I’ve spent the past couple of weeks in Devon on the Worshipful Company of Farmers Challenge of Rural Leadership course (run by Duchy College), and it was everything I was told it would be, and more. Just to summarise, it was brilliant.
With a mix of people from the UK, Poland, Australia, Romania and the Isle of Man, there was no shortage of knowledge and experience among the course participants – backgrounds ranged from smaller, family businesses to managers of large farm businesses. Thanks to Richard Soffe and his team for putting together such a great course.
It won’t be long before the first application of nitrogen will be going on to the oilseed rape to kick it into gear, although it is all a reasonable size and, so far, pigeons have been little trouble. The early-drilled wheat is looking good, and the mild weather, although wet, has meant that the early December drilled wheat has established fairly well, especially compared with wheat drilled at a similar time last year.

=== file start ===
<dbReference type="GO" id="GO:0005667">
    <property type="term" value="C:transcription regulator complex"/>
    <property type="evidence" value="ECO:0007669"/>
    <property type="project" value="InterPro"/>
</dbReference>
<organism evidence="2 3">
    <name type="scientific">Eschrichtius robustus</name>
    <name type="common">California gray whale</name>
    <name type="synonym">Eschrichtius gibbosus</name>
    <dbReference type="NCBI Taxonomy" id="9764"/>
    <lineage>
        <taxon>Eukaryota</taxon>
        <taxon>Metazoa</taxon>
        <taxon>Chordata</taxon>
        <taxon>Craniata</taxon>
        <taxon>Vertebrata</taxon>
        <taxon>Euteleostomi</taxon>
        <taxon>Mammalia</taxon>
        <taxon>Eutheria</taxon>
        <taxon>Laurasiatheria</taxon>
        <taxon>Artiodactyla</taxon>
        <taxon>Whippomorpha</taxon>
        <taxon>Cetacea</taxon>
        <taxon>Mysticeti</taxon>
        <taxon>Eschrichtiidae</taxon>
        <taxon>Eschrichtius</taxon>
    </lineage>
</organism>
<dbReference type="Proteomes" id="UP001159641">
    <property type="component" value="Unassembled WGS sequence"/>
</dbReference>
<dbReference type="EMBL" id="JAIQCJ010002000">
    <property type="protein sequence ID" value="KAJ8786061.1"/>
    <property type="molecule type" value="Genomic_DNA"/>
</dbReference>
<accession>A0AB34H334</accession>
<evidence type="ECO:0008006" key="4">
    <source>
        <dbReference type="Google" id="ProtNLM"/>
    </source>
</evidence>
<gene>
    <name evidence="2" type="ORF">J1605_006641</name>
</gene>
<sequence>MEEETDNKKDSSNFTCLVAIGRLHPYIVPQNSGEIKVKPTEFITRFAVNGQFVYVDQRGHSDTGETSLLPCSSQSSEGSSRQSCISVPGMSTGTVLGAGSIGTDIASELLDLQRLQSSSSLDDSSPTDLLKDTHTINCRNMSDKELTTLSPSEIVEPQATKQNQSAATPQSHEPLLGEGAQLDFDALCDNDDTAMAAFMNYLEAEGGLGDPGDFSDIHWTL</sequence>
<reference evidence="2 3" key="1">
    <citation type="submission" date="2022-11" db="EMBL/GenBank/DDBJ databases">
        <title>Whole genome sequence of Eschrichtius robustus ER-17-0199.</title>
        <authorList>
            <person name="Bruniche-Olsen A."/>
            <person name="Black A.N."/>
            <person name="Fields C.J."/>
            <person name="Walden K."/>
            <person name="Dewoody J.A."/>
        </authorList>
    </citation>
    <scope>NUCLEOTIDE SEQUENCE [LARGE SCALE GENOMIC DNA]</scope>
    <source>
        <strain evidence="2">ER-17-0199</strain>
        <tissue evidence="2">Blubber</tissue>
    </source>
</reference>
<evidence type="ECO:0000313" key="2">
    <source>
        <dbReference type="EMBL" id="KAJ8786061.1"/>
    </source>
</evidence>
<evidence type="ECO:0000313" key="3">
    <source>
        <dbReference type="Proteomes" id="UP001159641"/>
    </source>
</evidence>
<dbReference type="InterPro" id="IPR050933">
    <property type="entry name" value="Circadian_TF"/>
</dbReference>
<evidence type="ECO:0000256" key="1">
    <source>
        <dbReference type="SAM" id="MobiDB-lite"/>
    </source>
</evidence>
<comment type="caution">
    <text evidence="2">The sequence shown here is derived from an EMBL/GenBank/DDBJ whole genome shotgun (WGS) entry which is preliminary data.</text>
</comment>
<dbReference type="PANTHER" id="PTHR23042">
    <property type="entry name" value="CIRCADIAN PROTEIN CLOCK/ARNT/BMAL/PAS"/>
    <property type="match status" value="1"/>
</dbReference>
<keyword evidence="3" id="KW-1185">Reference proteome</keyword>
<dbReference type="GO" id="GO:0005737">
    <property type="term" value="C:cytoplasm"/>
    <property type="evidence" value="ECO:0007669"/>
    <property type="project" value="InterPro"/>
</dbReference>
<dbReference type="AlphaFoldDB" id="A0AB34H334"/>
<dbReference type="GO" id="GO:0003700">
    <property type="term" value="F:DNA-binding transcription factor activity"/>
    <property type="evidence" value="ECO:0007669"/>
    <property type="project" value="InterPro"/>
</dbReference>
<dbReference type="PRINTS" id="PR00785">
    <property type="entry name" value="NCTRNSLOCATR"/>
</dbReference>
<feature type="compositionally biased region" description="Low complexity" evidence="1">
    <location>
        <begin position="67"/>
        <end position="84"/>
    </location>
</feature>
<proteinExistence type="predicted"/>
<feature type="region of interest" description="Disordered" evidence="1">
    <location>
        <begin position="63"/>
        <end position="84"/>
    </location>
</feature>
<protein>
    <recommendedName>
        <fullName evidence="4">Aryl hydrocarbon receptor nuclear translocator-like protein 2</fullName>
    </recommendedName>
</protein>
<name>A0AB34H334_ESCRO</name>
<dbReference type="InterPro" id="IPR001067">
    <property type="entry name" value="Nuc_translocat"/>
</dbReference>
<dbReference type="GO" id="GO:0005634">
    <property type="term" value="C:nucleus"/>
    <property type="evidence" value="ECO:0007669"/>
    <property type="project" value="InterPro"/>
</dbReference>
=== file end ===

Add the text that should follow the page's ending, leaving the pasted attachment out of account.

Around here we have been lucky in terms of flooding and storms, with no major incidents other than a couple of trees down and some internet issues due to the wire being worn through where it passes through some tree branches. What the high rainfall has showed, again, is the importance of keeping ditches clear. There are many large puddles in fields across the country that could probably be reduced if there was an escape route for the water. Having done some ditching here just before the worst of the rain came, it’s quite satisfying seeing just how much water actually passes down some of them when they are clear.
I’ve taken on another new challenge this week in the form of a collie pup. The initial challenge will be to stop it destroying everything, but I’m looking forward to getting out and training it properly when it’s old enough – although I’m not sure that the terrier is convinced of the idea.
Matt Redman operates an agricultural contracting business and helps out on the family farm at Lower Gravenhurst, Bedfordshire. The 210ha farm grows mainly wheat, oilseed rape and beans.
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